Criminal Justice

Another Exoneration


This time, in Ohio, though the man is still a few steps from being released. 

And there may be more on the way.

McClendon's case was highlighted in "Test of Convictions," a five-day series in January that exposed flaws in Ohio's prisoner DNA-testing program and identified 30 cases that were prime candidates for testing.

The Dispatch built files on the more than 300 prisoners who applied for testing, almost all of whom had previously been denied. The newspaper re-examined them with the Ohio Innocence Project's team of professors and law students.

DNA Diagnostics Center, a Cincinnati-area lab, volunteered to test the cases free. Prosecutors and judges have since granted testing in 15 cases, more than had been tested in the five-year history of the program.

McClendon's is the first result.

NEXT: "How did you fit in a test tube?"*

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  1. He’s still incrarcerated, but this is good news for him.

  2. Yes!!! Not my home state again!

    *pump fakes imaginary football into floor and ends with a Tiger Woods hand gesture*

  3. So, what is the rate of exoneration/confirmation/ambiguity of these post-conviction DNA tests?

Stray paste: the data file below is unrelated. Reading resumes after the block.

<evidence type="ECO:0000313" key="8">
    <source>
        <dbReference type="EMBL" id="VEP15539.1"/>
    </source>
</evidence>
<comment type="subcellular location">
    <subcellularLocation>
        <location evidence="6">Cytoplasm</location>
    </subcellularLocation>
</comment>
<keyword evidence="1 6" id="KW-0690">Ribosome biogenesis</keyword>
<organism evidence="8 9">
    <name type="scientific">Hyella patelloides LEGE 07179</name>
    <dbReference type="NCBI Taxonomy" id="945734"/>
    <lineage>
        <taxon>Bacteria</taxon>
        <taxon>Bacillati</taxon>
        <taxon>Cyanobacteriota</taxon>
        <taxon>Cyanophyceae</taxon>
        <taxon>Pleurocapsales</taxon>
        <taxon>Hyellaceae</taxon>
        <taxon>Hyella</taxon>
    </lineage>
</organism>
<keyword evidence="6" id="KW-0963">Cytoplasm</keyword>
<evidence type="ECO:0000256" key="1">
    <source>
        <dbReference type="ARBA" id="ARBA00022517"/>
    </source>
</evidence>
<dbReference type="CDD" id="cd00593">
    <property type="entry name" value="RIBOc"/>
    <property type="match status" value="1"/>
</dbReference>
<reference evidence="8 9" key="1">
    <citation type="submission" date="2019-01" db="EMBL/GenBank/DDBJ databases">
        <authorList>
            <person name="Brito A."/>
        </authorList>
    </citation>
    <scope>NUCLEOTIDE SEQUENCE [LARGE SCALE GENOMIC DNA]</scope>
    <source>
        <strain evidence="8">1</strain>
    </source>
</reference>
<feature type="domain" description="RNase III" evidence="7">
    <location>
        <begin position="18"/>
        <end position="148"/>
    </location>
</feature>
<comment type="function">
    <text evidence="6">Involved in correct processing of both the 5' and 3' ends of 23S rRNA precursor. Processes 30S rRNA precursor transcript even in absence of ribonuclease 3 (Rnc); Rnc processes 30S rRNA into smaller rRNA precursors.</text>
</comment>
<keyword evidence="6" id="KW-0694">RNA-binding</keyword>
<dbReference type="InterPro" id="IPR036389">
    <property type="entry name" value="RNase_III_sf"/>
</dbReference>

4. What’s your guesstimate percentage of our US incarcerated population who don’t belong there either because they are not guilty of the crime they have been convicted of or because nobody should go to jail for what they did?

    Put mine at 70%.

  5. Yes!!! Not my home state again!

    If I were to ask my state (FL) corrections department about their policy on this, I imagine I’d get a response like:

    “What’s a Dina Test?”

  6. Small victories are all we can really hope for.

  7. Speaking of exoneration… where are your comments about the exoneration of the Haditha marines who you smeared as guilty (or implied as much) along with that fellow creep, Congressman John Murtha?

    There wil be no apology or decency coming from you so-called reason guys.

    Why am I not suprised?

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